Honestly, I thought that maybe they had forgotten about that, but sure enough I got a call in May, and a few days later, I was workshopping the concept for “Soul Song” and writing out a shot list. I’m not sure if I could have worked [on] another song, but it felt full circle being able to return to “Soul Song” outside of the studio. There was zero resistance from me. It was the only song on the album I was familiar with, having recorded backing tracks a few months back.

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There are so many levels to the “Soul Song” video. Presenting a Bennington legacy, being conceptually sound, making a director’s statement. What were your main concerns and objectives for the making of the video?

The concept for the video was pretty simple. I had begun this practice of mindful meditation to combat my often debilitating anxiety and depression. It started off as this thing I did every once in a while to ward off nasty thoughts, and [it] turned into something far more profound and spiritual. I came to the understanding, through mindfulness, that there is more to my reality than what I can overtly see and feel. [It’s] something I’ve always felt was true. There is energy all around us. It takes on many forms, and this music video is about my many experiences with that invisible force. 

Now whether or not I’ve actually made amends with my father and his spirit through this practice or simply come to terms with my feelings about his death is up for debate. However, the power of such a practice is undeniable. Through it, I have not just spoken with him but seen him with my own two eyes. And that is what this video is about. It’s about that practice. It’s about the lasting power of memory and about taking grief at my own pace. But most importantly, it is about my exploration of the world that surrounds me.

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Spirituality has always been a divisive factor in any relationship I’ve ever witnessed. It either brings people together or breaks them apart. I’ve seen it in the global mourning of my father, in the confines of my own tribe and within myself. Whether people realize it or not, this is at the core of what we are as human beings. All of us are connected to this energy, to this vitality, and my efforts to accurately depict my connection to those more mysterious aspects of nature are the inspiration for the video. Hence, the heavy emphasis placed on epic landscapes, among many other things. We are many parts of a whole.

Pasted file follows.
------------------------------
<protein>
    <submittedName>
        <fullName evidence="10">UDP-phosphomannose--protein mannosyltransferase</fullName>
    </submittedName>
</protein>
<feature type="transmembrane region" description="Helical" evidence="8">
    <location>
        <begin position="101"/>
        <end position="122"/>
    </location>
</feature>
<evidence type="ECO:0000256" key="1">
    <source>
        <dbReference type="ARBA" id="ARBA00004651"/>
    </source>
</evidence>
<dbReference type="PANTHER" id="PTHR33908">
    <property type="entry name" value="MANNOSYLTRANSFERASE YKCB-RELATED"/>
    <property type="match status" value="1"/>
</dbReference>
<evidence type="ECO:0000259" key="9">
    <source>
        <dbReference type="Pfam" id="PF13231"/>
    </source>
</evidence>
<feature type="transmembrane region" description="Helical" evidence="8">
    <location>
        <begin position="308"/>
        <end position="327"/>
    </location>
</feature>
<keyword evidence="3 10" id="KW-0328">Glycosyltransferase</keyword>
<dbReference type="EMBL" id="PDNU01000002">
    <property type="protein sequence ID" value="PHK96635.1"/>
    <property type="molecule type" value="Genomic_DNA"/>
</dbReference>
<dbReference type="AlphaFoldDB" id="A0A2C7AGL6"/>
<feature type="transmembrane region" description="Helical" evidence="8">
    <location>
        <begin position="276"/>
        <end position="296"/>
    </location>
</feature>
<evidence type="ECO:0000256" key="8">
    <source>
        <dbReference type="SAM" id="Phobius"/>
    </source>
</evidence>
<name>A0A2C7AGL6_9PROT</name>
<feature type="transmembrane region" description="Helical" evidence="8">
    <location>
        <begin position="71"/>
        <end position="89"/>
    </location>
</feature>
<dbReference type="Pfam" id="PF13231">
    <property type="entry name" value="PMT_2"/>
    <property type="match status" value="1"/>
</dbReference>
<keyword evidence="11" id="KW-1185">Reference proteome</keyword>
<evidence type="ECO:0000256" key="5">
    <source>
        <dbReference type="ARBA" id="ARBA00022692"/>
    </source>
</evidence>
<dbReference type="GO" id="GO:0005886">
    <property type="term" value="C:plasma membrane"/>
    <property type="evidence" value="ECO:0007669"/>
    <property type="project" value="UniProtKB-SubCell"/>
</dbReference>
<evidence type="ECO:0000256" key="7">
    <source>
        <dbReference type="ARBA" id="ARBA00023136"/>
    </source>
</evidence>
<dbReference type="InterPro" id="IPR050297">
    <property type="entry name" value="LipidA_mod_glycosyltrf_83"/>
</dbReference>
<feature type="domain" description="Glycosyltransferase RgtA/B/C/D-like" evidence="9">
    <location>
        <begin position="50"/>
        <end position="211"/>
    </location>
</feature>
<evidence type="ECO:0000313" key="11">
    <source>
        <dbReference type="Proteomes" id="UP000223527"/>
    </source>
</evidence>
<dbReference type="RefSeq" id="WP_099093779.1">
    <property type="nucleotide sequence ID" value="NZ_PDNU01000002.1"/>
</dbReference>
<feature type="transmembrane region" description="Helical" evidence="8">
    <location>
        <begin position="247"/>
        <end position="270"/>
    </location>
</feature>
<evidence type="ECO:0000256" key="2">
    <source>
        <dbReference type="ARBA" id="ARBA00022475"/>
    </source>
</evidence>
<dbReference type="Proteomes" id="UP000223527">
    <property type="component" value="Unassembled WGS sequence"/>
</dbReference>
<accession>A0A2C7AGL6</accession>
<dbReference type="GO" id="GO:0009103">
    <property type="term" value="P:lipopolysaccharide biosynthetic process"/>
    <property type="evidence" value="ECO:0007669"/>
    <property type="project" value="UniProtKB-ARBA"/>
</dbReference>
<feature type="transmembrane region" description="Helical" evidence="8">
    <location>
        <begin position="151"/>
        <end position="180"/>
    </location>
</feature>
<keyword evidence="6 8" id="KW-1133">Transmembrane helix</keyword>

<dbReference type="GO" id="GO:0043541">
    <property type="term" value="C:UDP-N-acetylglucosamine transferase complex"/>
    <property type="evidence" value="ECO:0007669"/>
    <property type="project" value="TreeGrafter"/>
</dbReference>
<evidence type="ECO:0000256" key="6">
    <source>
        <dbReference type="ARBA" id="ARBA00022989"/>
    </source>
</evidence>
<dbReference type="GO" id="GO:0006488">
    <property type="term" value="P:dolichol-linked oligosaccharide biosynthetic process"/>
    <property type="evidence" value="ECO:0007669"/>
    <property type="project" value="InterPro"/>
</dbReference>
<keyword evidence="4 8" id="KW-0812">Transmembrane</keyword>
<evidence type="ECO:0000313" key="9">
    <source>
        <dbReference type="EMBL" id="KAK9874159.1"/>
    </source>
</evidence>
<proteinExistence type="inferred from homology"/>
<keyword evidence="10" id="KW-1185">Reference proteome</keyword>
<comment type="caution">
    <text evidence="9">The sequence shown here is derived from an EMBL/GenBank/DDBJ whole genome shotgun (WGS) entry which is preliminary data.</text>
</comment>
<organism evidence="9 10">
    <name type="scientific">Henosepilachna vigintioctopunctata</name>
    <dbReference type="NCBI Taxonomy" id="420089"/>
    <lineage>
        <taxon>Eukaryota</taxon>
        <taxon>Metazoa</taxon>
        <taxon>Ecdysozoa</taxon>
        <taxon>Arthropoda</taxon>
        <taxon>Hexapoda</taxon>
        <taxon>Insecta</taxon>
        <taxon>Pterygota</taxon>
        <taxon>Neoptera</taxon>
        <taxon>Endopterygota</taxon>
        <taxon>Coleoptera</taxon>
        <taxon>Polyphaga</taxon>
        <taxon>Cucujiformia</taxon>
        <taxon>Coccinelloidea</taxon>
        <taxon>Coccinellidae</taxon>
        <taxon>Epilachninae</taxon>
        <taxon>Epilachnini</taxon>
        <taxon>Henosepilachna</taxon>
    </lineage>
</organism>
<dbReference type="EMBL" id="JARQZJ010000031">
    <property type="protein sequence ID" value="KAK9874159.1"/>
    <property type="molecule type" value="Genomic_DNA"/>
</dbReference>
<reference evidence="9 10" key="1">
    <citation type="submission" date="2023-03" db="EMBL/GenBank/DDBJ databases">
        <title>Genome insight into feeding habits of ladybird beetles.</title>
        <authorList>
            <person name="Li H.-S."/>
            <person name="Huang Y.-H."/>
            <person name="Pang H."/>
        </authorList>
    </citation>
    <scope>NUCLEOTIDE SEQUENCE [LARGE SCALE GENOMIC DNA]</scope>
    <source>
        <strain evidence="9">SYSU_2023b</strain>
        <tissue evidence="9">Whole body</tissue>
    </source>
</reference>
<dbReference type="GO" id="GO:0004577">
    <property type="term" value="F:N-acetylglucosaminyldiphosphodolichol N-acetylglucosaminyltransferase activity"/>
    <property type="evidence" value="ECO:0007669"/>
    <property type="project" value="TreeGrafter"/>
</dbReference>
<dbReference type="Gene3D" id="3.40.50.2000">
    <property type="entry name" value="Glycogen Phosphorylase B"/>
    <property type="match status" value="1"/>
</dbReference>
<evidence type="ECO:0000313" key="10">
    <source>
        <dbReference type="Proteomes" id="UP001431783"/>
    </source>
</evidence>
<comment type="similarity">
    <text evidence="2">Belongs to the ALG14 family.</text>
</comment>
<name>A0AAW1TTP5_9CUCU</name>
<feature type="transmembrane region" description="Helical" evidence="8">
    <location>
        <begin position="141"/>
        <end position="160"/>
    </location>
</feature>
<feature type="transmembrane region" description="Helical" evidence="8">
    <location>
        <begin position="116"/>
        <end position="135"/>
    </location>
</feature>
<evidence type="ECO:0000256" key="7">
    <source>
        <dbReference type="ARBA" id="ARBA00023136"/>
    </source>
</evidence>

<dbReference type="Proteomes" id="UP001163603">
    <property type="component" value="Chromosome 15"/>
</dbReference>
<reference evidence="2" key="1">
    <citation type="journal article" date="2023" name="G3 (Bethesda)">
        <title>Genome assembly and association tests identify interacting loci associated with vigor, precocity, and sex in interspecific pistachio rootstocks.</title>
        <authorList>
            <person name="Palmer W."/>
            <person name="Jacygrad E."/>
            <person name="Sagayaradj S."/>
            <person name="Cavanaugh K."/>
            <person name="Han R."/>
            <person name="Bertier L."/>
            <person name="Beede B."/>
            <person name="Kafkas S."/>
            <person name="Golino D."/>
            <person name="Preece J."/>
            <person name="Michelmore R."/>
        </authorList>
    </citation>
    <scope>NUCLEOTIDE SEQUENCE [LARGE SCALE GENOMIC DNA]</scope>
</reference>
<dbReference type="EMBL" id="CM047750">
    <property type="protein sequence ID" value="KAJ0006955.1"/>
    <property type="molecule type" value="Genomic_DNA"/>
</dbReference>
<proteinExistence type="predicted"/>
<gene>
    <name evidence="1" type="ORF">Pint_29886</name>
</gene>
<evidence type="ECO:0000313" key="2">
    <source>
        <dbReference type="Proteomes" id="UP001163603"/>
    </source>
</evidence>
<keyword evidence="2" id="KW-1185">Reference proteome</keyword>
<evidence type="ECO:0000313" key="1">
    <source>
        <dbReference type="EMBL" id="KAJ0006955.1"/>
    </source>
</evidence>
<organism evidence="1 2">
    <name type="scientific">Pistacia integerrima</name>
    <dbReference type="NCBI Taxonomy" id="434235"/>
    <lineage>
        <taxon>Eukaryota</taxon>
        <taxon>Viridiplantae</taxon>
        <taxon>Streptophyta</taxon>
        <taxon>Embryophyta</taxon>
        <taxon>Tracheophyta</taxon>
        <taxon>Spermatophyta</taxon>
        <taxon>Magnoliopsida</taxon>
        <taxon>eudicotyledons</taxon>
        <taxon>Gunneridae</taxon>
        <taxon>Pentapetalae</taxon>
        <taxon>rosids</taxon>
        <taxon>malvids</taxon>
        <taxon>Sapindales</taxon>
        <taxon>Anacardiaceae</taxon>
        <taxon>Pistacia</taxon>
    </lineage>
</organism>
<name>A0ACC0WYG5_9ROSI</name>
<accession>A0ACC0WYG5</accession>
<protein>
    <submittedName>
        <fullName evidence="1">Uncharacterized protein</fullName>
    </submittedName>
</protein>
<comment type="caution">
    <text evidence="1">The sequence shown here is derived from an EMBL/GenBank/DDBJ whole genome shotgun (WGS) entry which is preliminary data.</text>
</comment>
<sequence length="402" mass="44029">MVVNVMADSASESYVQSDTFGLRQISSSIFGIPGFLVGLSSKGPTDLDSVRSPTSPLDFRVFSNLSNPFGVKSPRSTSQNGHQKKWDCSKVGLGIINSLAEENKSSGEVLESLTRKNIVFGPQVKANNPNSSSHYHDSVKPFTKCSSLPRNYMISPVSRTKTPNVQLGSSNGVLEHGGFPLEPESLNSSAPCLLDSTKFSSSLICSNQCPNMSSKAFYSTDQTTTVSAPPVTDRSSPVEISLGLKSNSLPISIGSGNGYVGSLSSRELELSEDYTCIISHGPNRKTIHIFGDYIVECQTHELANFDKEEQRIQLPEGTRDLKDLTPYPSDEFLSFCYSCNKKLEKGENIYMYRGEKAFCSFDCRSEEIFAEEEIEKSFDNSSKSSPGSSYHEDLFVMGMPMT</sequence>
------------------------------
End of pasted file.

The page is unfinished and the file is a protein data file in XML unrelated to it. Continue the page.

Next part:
What’s the greatest lesson/measure of influence you have taken away from your father’s art?

To comment on legacy, the thought that I was preserving his legacy or celebrating his work in supporting Grey Daze never came to mind. That’s not to say that the thought never existed. I’m sure it was in the back of my head, but I would say that this video is all about me and not about him at all. A fact that will undoubtedly be difficult for people to fully comprehend given the context in which it was presented. 

How did you feel after you viewed it one final time after the last tweaks and edits? What was going through your head?

I don’t know if I did a good job, but I do know that I did the best I could. The video was conceptualized, shot and edited in the span of 10 days. By the end of the editing process, I had enough. I remember just telling Marc [Silverstein], the DP/editor of the music video, that I couldn’t care less about the last special effect we were trying to render out.  I had this intense feeling of responsibility in delivering the real deal. An authentic experience. An accurate look into what spirituality is. 

Amends will be released on Loma Vista June 26. Watch “Soul Song” below.